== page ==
Stephen Merchant has fun with his misfortune in ‘Hello Ladies’

In mid-August, the British comedian and actor Stephen Merchant went to a party at fellow comedian Sarah Silverman’s house. It was a jovial scene, populated by a who’s who list of L.A.'s funniest people. Merchant ate some chocolate of questionable provenance that turned out to have weed in it.

Suddenly he found himself confronting “the existential nothingness of the cosmos.” He went to the bathroom but failed to be sick. Next he tried to go outside to get some air and walked directly into a glass window, completely shattering it.

“In retrospect, it was a brown-colored glass; it wasn’t even transparent,” Merchant recalls ruefully, pointing to a cut on his head on a recent afternoon over lunch in the old animation building at Disney Studios in Burbank. “I think because my feet are so big they hit it first, and so the rest of me was relatively undamaged. Just 300 of Hollywood’s elite looking at me, and I’m stoned out of my mind. I had no idea what was going on.”


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Hilarious accidents trail Merchant like swirls of cosmic dust around a metaphysical Pig-Pen from “Peanuts.” But rather than dwell on the sour side of his luck, Merchant is making a bid to turn a fictionalized version of his painfully awkward persona into comic gold with his new show “Hello Ladies,” which premieres Sept. 29 on HBO.

Shortly after telling the Silverman party story, Merchant spills some of his soda on his shirt and says, “Look at this! Didn’t I tell you? I cannot eat or drink without.... It’s crazy. And in a sense this summarizes what the show is all about, which is the disjuncture between the person you’d like to be and the person you are. You know, I’d like to be James Bond, but I’m clearly not.”

Not only does Merchant star in “Hello Ladies,” he also serves as director and executive producer alongside fellow producers Lee Eisenberg and Gene Stupnitsky.

Merchant rose to fame as the co-creator of the British version of “The Office” alongside Ricky Gervais. Making the move to leading man is a significant step into the spotlight for Merchant, who is used to being largely behind the scenes as a radio personality and co-host of “The Ricky Gervais Show.”

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“Hello Ladies” is adapted from Merchant’s stand-up comedy routine of the same name. In it, Merchant plays the character of Stuart, a socially inept Web designer who moved from England to L.A. in hopes of living the Hollywood dream and finding his dream girl in the process.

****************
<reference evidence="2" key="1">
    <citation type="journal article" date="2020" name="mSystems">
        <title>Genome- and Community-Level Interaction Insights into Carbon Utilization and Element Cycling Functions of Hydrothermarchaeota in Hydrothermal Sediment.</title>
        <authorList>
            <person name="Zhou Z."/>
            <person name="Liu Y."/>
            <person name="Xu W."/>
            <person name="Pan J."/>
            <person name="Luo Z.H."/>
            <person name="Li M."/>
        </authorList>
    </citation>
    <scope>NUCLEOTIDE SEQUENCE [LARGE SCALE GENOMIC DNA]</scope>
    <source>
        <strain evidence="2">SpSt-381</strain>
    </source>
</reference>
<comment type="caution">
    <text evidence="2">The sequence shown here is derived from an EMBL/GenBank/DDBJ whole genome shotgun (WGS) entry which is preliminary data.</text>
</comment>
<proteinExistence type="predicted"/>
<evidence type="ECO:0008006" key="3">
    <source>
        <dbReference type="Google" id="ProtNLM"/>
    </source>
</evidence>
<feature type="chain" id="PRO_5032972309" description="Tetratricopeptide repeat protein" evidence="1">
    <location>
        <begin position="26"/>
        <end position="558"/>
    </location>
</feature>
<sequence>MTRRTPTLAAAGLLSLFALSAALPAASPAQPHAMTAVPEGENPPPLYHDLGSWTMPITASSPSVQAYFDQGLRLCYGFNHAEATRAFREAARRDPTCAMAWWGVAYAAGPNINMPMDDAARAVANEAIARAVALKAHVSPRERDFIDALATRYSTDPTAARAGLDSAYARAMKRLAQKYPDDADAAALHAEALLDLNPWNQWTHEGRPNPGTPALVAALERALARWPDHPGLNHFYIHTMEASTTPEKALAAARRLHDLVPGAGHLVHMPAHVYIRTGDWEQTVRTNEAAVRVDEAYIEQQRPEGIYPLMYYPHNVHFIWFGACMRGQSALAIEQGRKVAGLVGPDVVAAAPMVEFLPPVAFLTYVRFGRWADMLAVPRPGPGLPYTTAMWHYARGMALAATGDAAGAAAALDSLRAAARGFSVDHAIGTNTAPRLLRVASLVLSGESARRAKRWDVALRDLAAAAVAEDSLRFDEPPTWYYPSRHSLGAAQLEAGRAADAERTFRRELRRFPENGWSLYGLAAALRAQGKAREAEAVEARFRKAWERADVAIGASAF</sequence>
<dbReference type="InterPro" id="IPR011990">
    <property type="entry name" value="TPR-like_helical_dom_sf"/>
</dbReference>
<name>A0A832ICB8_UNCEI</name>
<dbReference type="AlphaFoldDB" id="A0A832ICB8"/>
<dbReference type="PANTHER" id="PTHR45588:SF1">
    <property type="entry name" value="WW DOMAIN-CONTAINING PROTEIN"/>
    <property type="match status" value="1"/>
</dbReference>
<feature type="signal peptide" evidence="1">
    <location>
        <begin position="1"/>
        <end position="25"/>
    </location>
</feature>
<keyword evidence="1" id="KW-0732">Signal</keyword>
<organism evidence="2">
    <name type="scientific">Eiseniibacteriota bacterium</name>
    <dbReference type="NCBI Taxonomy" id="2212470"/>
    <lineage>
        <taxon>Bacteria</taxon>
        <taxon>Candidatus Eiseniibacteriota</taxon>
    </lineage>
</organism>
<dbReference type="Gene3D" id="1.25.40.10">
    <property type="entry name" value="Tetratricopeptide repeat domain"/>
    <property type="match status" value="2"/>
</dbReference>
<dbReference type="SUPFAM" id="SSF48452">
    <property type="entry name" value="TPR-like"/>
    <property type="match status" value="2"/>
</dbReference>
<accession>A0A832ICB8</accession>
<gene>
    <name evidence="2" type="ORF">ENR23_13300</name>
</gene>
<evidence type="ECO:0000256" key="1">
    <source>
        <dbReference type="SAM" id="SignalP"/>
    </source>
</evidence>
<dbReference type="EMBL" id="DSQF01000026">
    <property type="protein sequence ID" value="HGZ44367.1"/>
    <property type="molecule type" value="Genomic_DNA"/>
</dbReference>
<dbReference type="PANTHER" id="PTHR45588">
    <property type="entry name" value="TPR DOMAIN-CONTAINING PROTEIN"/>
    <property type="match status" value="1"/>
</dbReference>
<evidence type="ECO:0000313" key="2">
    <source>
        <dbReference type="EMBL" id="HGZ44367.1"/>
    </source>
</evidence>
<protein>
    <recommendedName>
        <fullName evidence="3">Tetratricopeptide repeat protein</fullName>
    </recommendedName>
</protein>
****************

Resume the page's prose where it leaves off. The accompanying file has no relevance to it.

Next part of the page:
After the first few episodes, it becomes impossible to believe that Stuart will ever snag a woman. His weapons-grade lack of tact coupled with his obsession with perfect-10 models who would rather eat three square meals a day than date him make his quest seem hopeless.

Watching Stuart tumble from a high stool into a table of drinks at a popular Hollywood club, or sing “Born to Be Wild” to a trio of smoking-hot actresses while popping out of the top of a stretch limousine that is making a slow and graceless three-point turn is the stuff of social nightmares. But it’s funny as can be.

Merchant, 38, is 6-foot-7 and wire thin. He has big, bespectacled eyes and a slightly messy mop of dirty blond hair. Slouching a bit in his chair, he resembles a larger-than-life cartoon character — his limbs long and loose, his face animated as he describes the time he stepped in dog feces on his way into a wedding.


“I remember thinking in that moment that there’s no way that this ever happens to George Clooney,” he exclaims. “There’s something about the cosmos that’s working against people like me. If dog … sees George Clooney’s feet, it just stays away. It knows, it’s like, ‘No, no, no, that’s George Clooney. Look at this lanky British guy, we’ll get on his feet.’”

Then there was the time his fly broke at the Golden Globes just as he walked by Pierce Brosnan, and the time he cut his hand badly at the glass store while pretending to be a competent working-class handyman type. But his funniest stories involve his failures with women, and it’s these that he has parlayed (with varying degrees of fictionalized flourish) into the scripts of “Hello Ladies.”

“You think that if you get on TV, or you become a celebrity or whatever, that a door is opened and people lead you through to this alternative reality, but it’s not the case, of course,” laments Merchant, insisting that while things are good for him career-wise, he still has trouble with the ladies. “I think I’m superficially charming. For the first couple of dates I’ve got some anecdotes, but once you scratch below the surface you realize that I got nothin’. I’d get bored of me.”